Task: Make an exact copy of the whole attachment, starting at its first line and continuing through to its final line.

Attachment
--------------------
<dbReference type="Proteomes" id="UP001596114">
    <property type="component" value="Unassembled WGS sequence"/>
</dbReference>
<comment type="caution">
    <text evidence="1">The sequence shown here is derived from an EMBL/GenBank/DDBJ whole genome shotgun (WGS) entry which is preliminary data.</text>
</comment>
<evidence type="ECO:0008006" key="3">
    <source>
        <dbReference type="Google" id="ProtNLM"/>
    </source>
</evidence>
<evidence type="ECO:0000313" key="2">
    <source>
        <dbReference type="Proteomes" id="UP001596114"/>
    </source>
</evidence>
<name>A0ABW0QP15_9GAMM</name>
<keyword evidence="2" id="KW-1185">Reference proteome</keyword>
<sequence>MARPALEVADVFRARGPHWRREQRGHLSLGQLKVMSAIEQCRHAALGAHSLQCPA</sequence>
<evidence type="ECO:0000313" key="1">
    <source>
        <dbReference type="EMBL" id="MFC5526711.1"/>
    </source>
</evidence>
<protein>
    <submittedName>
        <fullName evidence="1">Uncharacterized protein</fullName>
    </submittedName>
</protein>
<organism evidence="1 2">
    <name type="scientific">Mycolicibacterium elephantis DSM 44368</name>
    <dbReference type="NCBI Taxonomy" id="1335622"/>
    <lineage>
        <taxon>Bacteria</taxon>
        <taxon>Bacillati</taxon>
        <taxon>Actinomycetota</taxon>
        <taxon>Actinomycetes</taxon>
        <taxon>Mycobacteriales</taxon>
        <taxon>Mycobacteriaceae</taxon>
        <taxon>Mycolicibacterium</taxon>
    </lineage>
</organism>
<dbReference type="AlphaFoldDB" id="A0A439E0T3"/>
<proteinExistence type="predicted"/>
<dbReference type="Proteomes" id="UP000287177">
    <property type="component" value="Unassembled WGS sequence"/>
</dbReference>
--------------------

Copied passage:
<dbReference type="Proteomes" id="UP001596114">
    <property type="component" value="Unassembled WGS sequence"/>
</dbReference>
<comment type="caution">
    <text evidence="1">The sequence shown here is derived from an EMBL/GenBank/DDBJ whole genome shotgun (WGS) entry which is preliminary data.</text>
</comment>
<evidence type="ECO:0008006" key="3">
    <source>
        <dbReference type="Google" id="ProtNLM"/>
    </source>
</evidence>
<evidence type="ECO:0000313" key="2">
    <source>
        <dbReference type="Proteomes" id="UP001596114"/>
    </source>
</evidence>
<name>A0ABW0QP15_9GAMM</name>
<keyword evidence="2" id="KW-1185">Reference proteome</keyword>
<sequence>MARPALEVADVFRARGPHWRREQRGHLSLGQLKVMSAIEQCRHAALGAHSLQCPA</sequence>
<evidence type="ECO:0000313" key="1">
    <source>
        <dbReference type="EMBL" id="MFC5526711.1"/>
    </source>
</evidence>
<protein>
    <submittedName>
        <fullName evidence="1">Uncharacterized protein</fullName>
    </submittedName>
</protein>
<organism evidence="1 2">
    <name type="scientific">Mycolicibacterium elephantis DSM 44368</name>
    <dbReference type="NCBI Taxonomy" id="1335622"/>
    <lineage>
        <taxon>Bacteria</taxon>
        <taxon>Bacillati</taxon>
        <taxon>Actinomycetota</taxon>
        <taxon>Actinomycetes</taxon>
        <taxon>Mycobacteriales</taxon>
        <taxon>Mycobacteriaceae</taxon>
        <taxon>Mycolicibacterium</taxon>
    </lineage>
</organism>
<dbReference type="AlphaFoldDB" id="A0A439E0T3"/>
<proteinExistence type="predicted"/>
<dbReference type="Proteomes" id="UP000287177">
    <property type="component" value="Unassembled WGS sequence"/>
</dbReference>